“We held extensive consultation meetings, and we also extended the invitation to other schools in the area. We talked to them all to test out our plan, but it was a case that could hardly be argued against. It was an excellent opportunity to have the very best for the children.”

Gail McAlister was appointed as head teacher in January 2013, giving her two terms to get pupils and staff ready for opening day. Together with the governors, she involved children from both schools in selecting a name for the new establishment and many of the special features inside.

Once the new name had been chosen, Mrs McAlister made sure that it gained a high profile so that pupils from both sites would begin to identify with it.

Pupils visited each other’s schools in order to make new friends, and building contractors Dawnus from Swansea even paid for children to go on a three-day residential visit to the Urdd facility at Llangrannog in order to get to know each other.

The architect of the new building visited early on to show children the designs and the eco features, and get their views on what colours should be used.

Parents were kept informed of progress throughout via the school newsletter or, whenever there were events at either school, Mrs McAlister was on hand to answer any questions.

She said:

“The children are incredibly proud of their new school, which is such a contrast to what they had before. It has raised engagement levels and has had a positive effect on attendance and on pupil numbers, which have just soared. The first thing parents say when they see the new school is, ‘wow’.”

She described how the classrooms are set out in parallel with each other, with an open working area between each pair of rooms, and there is also extensive outdoor space for the teaching of the Foundation Phase.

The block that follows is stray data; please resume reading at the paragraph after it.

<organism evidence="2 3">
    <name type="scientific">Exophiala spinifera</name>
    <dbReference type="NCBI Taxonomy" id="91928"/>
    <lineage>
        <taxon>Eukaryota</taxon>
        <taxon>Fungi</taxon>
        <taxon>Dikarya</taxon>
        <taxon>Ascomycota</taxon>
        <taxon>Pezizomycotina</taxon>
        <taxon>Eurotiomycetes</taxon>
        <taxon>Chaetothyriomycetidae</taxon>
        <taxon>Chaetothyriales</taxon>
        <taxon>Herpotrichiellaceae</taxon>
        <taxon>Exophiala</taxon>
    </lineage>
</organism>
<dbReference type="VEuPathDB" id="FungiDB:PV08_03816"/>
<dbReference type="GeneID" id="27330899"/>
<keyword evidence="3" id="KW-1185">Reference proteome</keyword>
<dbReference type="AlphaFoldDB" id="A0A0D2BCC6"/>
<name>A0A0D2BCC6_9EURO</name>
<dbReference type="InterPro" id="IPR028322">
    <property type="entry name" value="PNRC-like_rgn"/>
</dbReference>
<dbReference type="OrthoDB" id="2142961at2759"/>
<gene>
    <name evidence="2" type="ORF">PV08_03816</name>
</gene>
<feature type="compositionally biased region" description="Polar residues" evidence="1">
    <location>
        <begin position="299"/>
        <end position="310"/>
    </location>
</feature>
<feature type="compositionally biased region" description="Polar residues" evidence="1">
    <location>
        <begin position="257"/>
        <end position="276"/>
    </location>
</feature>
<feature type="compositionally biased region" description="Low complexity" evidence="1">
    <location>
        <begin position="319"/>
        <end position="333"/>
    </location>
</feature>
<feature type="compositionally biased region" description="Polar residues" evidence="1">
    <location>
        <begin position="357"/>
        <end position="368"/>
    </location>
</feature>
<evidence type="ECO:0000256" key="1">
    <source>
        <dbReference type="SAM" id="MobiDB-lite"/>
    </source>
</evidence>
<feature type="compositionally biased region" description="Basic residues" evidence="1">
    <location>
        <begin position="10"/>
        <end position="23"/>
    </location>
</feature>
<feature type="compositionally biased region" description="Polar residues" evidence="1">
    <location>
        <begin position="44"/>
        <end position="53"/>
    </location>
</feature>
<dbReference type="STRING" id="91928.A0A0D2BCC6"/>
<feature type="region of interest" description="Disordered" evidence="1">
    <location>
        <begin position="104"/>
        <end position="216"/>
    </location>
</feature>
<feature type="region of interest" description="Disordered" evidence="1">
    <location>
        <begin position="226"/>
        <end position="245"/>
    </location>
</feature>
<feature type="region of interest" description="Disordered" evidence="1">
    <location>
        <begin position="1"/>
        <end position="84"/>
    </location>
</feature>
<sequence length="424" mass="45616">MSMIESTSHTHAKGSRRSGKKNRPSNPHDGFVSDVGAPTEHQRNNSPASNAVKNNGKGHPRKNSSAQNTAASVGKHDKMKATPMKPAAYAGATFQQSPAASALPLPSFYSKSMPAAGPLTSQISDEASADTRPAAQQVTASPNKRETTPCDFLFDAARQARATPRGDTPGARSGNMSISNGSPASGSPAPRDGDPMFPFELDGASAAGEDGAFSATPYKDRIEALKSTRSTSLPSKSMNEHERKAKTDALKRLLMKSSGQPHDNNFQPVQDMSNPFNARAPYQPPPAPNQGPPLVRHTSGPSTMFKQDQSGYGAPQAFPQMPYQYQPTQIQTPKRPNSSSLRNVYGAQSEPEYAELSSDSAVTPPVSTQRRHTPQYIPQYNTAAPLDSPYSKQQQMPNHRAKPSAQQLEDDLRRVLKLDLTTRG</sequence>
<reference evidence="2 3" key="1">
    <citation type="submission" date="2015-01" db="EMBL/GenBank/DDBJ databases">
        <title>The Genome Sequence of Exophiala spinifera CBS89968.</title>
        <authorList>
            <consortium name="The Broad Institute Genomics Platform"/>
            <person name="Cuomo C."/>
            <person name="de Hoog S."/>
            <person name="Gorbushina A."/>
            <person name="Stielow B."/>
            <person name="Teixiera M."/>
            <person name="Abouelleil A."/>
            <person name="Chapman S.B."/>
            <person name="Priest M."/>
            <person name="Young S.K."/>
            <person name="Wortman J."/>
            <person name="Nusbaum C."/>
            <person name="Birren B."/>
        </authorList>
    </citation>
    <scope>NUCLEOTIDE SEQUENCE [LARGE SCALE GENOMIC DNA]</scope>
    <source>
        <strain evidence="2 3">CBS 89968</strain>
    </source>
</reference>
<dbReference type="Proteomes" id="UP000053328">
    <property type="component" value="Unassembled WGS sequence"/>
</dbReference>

Another feature which has been transformed by the new school is the former Ty Afan (Primary) Pupil Referral Unit which was based at the Glanymor site. When Glanymor Primary school closed so did the Unit and the pupils transferred to a purpose built, specialist facility at Awel y Môr, known as the Pupil Inclusion Centre. This caters for up to 14 youngsters from other schools across the County Borough.

Mrs McAlister’s approach is to involve these pupils in the daily activities of Awel y Môr including assemblies, playtime, PE lessons as well as general teaching lessons, all designed to help reintegrate them into mainstream schooling.

Regarding staff, Mr Evans said:

“Most transferred to the new school. However, some who were coming to the end of their careers chose to retire while others moved on to other places.  We have a good track record of working with the trade unions and are very successful at finding placements for staff at other schools. Everyone who did not transfer to the new school ended up with an alternative job or other satisfactory arrangement.”

Meanwhile the space freed up at Tir Morfa has been used partly to accommodate rising demand for places at the adjoining Welsh-medium school and partly as an adult education centre for the area.

As well as better attendance levels and rising parental involvement, Mr Evans believes the new school is having a wider beneficial impact on a disadvantaged area where around 60% of pupils are entitled to free school meals.

Cllr Peter Rees, Cabinet Member for Education and Lifelong Learning said:

“This is a great example of where you can do something really positive for a disadvantaged community.  Building a school like this in their neighbourhood can lift the spirit of parents, raise aspirations in the children and young people, and generally make people feel that their community is valued. The overwhelming view is that this has been an excellent investment by the Council and the Welsh Government that is set to serve the pupils and the community well into the future”